Wed, 22 Mar 2006
For some reason, people have been taking exception to the fact that synthetic instruments are the fastest possible instrument. I'm hearing objections to this point from several different directions.
When I gave a talk recently at NI, there was some grumbling in the audience when I showed a slide that claimed a speed advantage for SI. Not long afterward, I pick up the March 2006 issue of Microwave Journal and find in David Menzer's article a whole flock of erroneous comments regarding synthetic instruments, including the doubly fallacious statement:
"While we can achieve a number of different instrument/measurement capabilities in a compact format in SI, it comes at the cost of in general a much more significant software task for the end user or system integrator and generally a much longer time/measurement."
I think both mistakes in this one sentence stem from a single problem with the whole article: it doesn't quite commit to what a synthetic instruments are. The article passively quotes the Wiki definition of SI, and that is as close to the truth as it ever gets. The rest of the article veers off into talking about other issues, like modular mechanical packaging and digital bus standards, punctuated by a few misleading comments like the one quoted above. Since Menzer is clearly a smart and well educated man (he and I both went to RPI, so I have to believe he's a good guy) I'm shocked that he would allow his article to wander off-topic like it does.
So what about the speed of synthetic instruments? I claim they are the fastest possible instrument. Why do I say that?
I say it because synthetic instruments are abstract descriptions of a measurement. They are software an algorithm. As such, they can describe any sort of verifiable and finite state measurement process. In fact, I might also claim that the very essence of any "measurement" is the defined process of estimating the numerical value of a measurand.
You might argue that there are things in this world that can't be measured by a finite, verifiable algorithmic process. Truth, beauty, good, and evil may be some of them. I stand humbly corrected if the objection to my claim of the supreme speed of a synthetic instruments is based on such grounds: that these sorts of subjective measurements aren't covered. But if, on the other hand, I can assume without loss of generality that the set of measurements of interest to scientists and engineers are those measurements describable by a finite, objective, verifiable algorithm, then synthetic instruments can measure them all.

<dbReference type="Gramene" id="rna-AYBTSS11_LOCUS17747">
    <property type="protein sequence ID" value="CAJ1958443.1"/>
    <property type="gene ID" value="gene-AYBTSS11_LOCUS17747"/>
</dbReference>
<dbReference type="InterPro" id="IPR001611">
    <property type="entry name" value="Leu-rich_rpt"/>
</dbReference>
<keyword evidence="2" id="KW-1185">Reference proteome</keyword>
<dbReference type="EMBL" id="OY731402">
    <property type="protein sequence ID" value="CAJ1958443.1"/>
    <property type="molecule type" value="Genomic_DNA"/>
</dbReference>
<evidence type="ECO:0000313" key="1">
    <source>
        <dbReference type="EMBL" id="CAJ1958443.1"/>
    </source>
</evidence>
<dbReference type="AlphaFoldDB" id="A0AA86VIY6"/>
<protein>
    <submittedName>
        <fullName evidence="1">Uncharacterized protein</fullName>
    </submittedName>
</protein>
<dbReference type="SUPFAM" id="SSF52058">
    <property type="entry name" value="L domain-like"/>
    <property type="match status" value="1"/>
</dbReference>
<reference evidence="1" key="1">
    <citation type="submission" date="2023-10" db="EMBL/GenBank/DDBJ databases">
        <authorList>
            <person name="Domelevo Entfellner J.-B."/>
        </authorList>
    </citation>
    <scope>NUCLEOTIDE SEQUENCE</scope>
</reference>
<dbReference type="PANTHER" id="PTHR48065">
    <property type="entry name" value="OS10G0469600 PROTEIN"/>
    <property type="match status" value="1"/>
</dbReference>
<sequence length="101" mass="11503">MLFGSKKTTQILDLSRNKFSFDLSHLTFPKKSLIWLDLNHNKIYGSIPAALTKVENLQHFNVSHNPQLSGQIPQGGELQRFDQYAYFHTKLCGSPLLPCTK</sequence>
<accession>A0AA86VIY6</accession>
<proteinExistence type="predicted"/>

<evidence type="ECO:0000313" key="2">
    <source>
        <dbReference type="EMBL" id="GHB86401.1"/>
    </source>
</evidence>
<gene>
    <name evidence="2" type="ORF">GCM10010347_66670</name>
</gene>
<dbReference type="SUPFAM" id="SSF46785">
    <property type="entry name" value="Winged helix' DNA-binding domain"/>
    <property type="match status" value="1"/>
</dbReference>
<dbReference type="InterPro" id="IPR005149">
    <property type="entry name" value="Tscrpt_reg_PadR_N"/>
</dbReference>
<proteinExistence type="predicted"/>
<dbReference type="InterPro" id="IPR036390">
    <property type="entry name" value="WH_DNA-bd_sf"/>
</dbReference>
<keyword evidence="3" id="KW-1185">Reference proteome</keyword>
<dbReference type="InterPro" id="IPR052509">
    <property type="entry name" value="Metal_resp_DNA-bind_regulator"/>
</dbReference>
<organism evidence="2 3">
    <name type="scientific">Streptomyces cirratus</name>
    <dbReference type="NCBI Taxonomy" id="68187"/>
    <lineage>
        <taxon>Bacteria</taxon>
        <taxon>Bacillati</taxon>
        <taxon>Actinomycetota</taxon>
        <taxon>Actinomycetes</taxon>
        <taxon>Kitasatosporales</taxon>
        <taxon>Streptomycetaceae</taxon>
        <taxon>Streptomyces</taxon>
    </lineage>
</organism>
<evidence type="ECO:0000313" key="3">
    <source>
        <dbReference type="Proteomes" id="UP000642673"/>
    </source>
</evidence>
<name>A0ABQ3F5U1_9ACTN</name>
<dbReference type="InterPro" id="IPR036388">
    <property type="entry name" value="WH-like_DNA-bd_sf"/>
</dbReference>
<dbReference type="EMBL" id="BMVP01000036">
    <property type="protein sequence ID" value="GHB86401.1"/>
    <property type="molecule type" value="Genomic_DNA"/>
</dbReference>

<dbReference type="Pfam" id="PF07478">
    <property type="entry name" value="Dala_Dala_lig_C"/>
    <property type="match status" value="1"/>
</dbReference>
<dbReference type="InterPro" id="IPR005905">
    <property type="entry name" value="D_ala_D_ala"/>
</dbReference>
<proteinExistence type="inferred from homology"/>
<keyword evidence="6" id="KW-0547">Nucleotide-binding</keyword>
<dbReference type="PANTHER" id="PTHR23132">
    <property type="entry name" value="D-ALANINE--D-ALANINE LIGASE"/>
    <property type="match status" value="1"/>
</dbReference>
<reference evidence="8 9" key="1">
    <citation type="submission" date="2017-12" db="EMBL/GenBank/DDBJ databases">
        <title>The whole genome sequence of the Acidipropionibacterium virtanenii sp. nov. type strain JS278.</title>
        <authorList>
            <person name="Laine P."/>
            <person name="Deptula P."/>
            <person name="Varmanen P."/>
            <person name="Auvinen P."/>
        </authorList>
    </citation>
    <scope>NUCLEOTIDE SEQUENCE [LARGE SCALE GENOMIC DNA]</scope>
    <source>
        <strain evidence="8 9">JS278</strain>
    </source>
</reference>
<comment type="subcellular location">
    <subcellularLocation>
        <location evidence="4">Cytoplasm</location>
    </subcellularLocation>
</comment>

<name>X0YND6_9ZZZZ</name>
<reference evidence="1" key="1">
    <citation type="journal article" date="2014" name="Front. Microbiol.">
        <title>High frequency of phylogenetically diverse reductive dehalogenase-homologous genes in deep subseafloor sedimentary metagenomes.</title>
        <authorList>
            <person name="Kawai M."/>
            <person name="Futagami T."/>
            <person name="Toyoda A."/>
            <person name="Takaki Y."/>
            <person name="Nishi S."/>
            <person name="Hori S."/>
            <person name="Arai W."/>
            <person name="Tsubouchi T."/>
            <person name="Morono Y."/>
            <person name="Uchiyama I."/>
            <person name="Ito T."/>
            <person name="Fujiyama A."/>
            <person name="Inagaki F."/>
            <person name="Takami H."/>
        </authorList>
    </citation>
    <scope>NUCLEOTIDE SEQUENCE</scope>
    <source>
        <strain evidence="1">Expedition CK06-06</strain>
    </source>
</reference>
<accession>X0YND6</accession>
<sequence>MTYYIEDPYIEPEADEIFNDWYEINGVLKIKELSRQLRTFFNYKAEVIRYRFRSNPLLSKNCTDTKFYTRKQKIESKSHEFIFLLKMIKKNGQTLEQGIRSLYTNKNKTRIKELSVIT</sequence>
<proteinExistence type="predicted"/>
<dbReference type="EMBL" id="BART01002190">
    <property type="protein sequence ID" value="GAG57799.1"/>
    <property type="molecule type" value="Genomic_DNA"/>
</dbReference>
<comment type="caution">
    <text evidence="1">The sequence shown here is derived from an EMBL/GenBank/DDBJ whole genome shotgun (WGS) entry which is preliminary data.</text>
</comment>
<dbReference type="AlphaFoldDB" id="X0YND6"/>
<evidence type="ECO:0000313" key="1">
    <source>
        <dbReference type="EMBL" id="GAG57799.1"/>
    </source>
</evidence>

Of all the possible algorithms for measuring a given thing, there is always at least one algorithm that is not slower than any of the other possibilities. Since a synthetic instrument can always be designed that execute any of these "fastest" algorithms, my claim that a SI can make the fastest possible measurement of a given measurand is proved true.
Consider frequency measurement for an example. A common natural instrument for measuring frequency is a counter. A counter has mesurement specific hardware that measures frequency by counting cycles over a certain time interval. For a fixed number of digits of precision, this "natural instrument" algorithm is fast if the frequency is high, or quite slow if the frequency is very low. In contrast, a synthetic instrument can be designed that uses any algorithm for measuring frequency. The SI that we run on measurement agnostic hardware is not locked into a certain algorithm in the same way it is when we just have a natural instrument. A SI can count cycles, for sure, but alternatively it could use an eigenvector based algorithm from modern spectral estimation to give a highly precise frequency measurement in less than a single cycle of the waveform. Speed wise, this would beat the pants off counting, or even an FFT, especially when low frequencies are measured.
Of course, the question remains open if a particular hardware measurement system can execute the "fastest" SI at its maximum theoretical speed. It's always possible to take a fast algorithm and run it slower. Thus, we could expect to find pathological examples of a natural instrument using a sub-optimum algorithm on fast hardware that measures something faster than a synthetic instrument with the fastest algorithm running on slow hardware.
But so what? These are exceptions that prove the rule. The fast algorithm will ultimately win in the end. And if we are talking about synthetic instruments, the algorithm is everything. QED.
Posted Mar 22, 2006 at 00:35 UTC, 756 words,  Permalink